Raikkonen loses points finish after 30-second time penalty, Alonso takes 10th

2021 Emilia-Romagna Grand Prix

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Kimi Raikkonen has been handed a 30 second post-race time penalty after the stewards found he was in breach of a technicality in the restart procedure.

The Alfa Romeo driver has therefore lost his points for ninth place. Alpine drivers Esteban Ocon and Fernando Alonso are promoted to ninth and tenth respectively.

Raikkonen was penalised for failing to satisfy a technicality in the restart procedure after the race was red-flagged.

Having been allowed to un-lap himself prior to the restart, Raikkonen was in eighth place when the field rejoined the track prior to the official resumption of the race. He then spun his Alfa Romeo at Tamburello, dropping behind Lewis Hamilton and Yuki Tsunoda.

Under Article 42.6 of the sporting regulations, Raikkonen was entitled to recover his position – as Charles Leclerc did on the original formation lap. However, as Raikkonen had failed to do so by the time the Safety Car lights has been extinguished, he was therefore required by the rules to enter the pit lane at the restart and rejoin the race after the field had passed.

Raikkonen did not do this, which put him he was in breach of the regulations. The stewards had no option but to hand a stop-go penalty to the Alfa Romeo driver, as is required by the rules.

However the stewards acknowledged the “contradiction” in the rules around drivers being permitted to recover positions on formation laps and while under Safety Car conditions. Earlier in the race Sergio Perez went off the track during a Safety Car period, then repassed them, and was penalised for doing so.

In Raikkonen’s case, which occured during a restart rather than a Safety Car period, the stewards said they had to impose a “mandatory” penalty partly because he had not overtaken cars when required to.

“The rule requiring a car to enter the pit lane if it fails to regain its position is consistent amongst several championships, has been in the FIA Formula 1 Sporting Regulations for several years and has been consistently applied,” the stewards noted.

“The penalty is a mandatory penalty, and therefore the stewards consider that they have no alternative than to apply this penalty for reasons of consistency.”

The 10-second stop-go penalty is converted to a 30-second post-race penalty, dropping Raikkonen to 15th place in the final standings.

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2021 Emilia-Romagna Grand Prix

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Will Wood
Will has been a RaceFans contributor since 2012 during which time he has covered F1 test sessions, launch events and interviewed drivers. He mainly...

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54 comments on “Raikkonen loses points finish after 30-second time penalty, Alonso takes 10th”

    1. someone or something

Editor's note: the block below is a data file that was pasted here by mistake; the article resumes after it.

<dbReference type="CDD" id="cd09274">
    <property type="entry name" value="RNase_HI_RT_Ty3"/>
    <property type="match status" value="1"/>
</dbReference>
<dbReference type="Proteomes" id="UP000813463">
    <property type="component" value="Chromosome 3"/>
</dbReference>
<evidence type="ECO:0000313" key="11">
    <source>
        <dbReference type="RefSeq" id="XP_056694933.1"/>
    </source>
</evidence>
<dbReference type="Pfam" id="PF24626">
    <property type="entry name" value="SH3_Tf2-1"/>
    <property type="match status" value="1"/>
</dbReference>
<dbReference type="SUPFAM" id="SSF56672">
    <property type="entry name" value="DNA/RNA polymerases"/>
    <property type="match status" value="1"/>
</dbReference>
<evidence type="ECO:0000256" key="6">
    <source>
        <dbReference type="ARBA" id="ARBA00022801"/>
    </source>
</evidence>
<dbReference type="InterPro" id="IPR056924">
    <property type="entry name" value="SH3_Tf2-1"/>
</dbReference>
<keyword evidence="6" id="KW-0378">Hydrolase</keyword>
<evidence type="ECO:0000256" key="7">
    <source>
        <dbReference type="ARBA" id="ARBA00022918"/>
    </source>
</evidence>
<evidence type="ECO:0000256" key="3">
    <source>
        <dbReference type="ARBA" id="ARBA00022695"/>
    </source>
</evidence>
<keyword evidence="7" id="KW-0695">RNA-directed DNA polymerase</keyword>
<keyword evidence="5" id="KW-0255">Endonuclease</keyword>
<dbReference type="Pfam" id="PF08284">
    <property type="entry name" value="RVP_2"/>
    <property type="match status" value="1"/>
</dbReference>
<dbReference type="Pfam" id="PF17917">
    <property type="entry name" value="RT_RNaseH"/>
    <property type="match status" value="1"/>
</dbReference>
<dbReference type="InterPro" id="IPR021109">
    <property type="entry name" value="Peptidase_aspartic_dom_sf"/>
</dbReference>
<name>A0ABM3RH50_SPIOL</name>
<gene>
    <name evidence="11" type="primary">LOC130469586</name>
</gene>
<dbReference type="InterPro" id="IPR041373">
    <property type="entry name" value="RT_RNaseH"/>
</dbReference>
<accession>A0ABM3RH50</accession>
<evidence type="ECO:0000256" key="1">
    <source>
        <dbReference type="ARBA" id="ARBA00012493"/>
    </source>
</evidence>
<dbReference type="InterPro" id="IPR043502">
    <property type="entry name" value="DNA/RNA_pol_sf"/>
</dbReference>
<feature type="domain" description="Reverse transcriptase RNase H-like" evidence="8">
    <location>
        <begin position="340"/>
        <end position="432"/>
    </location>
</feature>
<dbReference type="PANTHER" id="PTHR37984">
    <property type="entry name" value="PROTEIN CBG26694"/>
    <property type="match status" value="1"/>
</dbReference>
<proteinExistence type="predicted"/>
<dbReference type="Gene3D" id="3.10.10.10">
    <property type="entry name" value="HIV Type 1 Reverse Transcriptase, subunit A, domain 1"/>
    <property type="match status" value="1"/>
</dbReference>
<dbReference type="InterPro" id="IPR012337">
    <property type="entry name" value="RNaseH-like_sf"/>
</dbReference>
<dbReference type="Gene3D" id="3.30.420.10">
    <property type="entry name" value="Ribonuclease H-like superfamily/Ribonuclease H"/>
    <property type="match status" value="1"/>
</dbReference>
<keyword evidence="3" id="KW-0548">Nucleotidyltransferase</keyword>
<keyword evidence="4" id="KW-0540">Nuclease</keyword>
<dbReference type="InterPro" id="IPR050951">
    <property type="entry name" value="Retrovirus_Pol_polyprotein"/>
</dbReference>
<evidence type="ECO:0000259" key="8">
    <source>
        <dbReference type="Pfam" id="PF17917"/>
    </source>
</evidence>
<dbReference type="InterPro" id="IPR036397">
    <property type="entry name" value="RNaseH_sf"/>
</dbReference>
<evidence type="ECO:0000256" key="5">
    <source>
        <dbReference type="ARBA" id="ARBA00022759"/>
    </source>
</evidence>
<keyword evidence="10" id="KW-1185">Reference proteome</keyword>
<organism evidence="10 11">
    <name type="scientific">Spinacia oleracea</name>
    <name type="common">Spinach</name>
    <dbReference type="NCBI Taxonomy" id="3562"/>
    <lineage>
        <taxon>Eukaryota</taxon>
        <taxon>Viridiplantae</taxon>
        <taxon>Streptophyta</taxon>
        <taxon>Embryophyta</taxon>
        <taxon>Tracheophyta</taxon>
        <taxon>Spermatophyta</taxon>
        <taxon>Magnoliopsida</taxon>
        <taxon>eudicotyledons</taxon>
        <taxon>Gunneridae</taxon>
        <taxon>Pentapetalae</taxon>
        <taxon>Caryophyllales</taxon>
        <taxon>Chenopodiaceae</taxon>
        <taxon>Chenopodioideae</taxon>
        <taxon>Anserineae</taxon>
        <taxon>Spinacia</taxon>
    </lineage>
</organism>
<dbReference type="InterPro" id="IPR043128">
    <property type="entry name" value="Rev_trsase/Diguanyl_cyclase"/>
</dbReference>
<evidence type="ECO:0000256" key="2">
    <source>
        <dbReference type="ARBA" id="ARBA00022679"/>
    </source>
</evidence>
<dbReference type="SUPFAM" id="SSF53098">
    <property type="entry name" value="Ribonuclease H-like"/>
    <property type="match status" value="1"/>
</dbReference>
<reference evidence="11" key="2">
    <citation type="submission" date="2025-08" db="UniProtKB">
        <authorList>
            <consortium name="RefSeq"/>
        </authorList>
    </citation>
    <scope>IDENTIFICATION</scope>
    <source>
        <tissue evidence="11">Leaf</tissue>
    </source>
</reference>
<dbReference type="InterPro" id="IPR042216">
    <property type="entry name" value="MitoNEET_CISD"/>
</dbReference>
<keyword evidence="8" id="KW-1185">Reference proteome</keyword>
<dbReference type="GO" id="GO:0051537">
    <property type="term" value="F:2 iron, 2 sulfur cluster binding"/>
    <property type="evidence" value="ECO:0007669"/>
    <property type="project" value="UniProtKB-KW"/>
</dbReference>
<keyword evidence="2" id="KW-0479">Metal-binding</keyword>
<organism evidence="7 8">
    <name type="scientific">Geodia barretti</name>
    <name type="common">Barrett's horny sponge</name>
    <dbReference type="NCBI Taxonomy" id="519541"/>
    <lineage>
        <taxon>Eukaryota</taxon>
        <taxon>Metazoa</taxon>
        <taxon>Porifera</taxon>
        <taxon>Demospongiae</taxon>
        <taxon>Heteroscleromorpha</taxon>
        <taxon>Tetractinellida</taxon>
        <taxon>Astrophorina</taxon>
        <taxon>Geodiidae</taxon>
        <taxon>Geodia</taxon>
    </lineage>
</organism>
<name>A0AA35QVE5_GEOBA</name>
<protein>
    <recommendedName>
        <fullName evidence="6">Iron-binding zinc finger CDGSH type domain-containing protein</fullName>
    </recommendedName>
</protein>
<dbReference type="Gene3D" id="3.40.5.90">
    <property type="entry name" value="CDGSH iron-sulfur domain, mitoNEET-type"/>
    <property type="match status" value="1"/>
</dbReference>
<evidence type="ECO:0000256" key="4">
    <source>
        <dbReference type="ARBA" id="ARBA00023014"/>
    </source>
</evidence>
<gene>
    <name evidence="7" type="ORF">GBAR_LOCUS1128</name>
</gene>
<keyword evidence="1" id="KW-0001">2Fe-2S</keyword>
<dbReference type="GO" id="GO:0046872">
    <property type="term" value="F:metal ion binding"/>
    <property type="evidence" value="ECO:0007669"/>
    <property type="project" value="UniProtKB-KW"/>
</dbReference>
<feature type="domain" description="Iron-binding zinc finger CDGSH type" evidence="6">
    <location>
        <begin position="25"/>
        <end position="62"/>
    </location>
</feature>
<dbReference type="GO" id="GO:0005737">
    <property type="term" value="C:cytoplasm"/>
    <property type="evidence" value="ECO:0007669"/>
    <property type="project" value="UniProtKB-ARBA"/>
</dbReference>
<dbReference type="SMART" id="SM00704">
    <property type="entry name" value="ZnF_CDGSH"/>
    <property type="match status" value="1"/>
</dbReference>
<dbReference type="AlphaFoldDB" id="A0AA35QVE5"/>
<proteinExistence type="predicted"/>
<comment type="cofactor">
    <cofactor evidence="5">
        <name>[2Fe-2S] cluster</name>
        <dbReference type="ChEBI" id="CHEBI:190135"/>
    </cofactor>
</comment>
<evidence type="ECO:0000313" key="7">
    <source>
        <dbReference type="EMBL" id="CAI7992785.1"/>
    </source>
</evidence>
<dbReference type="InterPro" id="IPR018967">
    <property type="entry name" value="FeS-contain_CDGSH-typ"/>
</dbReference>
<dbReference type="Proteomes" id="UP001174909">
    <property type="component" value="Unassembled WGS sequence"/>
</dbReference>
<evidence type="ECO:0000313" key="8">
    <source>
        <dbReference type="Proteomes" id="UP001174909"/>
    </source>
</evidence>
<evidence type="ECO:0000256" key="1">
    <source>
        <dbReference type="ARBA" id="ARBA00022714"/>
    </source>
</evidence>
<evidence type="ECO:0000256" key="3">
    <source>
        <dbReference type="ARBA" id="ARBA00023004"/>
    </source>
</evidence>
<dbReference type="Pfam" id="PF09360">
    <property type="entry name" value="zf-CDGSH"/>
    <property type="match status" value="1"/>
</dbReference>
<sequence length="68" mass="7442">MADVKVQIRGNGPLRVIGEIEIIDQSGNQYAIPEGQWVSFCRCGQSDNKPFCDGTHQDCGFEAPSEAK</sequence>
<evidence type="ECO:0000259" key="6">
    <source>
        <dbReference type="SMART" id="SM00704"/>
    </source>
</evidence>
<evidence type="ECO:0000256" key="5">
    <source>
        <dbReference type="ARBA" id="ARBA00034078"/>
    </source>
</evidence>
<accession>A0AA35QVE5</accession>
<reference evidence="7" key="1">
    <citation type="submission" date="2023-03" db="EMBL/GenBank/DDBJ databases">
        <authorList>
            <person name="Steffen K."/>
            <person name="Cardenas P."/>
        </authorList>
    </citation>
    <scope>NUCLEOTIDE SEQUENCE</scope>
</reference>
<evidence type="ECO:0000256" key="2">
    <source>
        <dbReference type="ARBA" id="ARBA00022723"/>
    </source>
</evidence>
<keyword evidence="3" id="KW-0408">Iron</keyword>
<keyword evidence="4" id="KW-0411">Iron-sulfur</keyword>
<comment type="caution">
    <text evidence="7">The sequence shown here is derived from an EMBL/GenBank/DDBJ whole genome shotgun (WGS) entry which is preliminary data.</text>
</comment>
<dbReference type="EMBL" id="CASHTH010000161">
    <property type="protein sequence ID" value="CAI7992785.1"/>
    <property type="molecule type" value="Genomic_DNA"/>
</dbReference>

18th April 2021, 20:35

      Okay, wow. May I inquire what your source of radicalisation is?

        1. someone or something
          18th April 2021, 20:43

          I mean, it’s doubtful you’ve reached this conclusion based on the information available here. I mean, the Stewards explicitly say they don’t really like the decision, but the rules didn’t leave any room for interpretation.
          So, how did you come to the conclusion that there has to be an anti-Räikkönen conspiracy? Your own research, or some online echo-chamber?

          1. Where i said there was a conspiracy?

          2. You mean when i said the double standards?
            I am not implying that is conspiracy. Deference to bigger more important teams does not need a conspiracy to happen.

          3. someone or something
            18th April 2021, 20:51

            Call it what you like, that’s how I interpreted your words of “breaching the sporting truth”.
            But you’re dodging the question. Which one is your echo-chamber?

          4. It seems you that want to dodge the issue.
            The driver did not made any action from what he gained any advantage, he did not endanger himself or any one else so his 8th place is the sporting truth.

          5. Made a mistake. 9th place not 8th

          6. someone or something
            18th April 2021, 21:27

            Why do you keep dodging the question? Is it that embarrassing?

            Also, that’s a far-fetched “No you” if I ever saw one. Danger or not – completely irrelevant. Did George Russell endanger anyone by running Bottas’ tyres? Did Stroll endanger Gasly by using the gravel to complete his overtake? No, that criterion is entirely irrelevant.
            The rule says, if you fail to regain your position by the first Safety Car line before a (re-) start, you have to start from the pitlane. If you don’t, you’re running in a position you don’t belong (according to the rules).
            And that’s about all the truth there is. Just like “alternative facts” there is no “sporting truth”.

          7. “Did Stroll endanger Gasly by using the gravel to complete his overtake? ”
            He gained an advantage.

            “Did George Russell endanger anyone by running Bottas’ tyres?”
            Maybe, i don’t know the tire pressures vs suspension settings between both cars.
            You know that Mercedes got a fine, not a sporting penalty. That is my point.

            “And that’s about all the truth there is. Just like “alternative facts” there is no “sporting truth”.”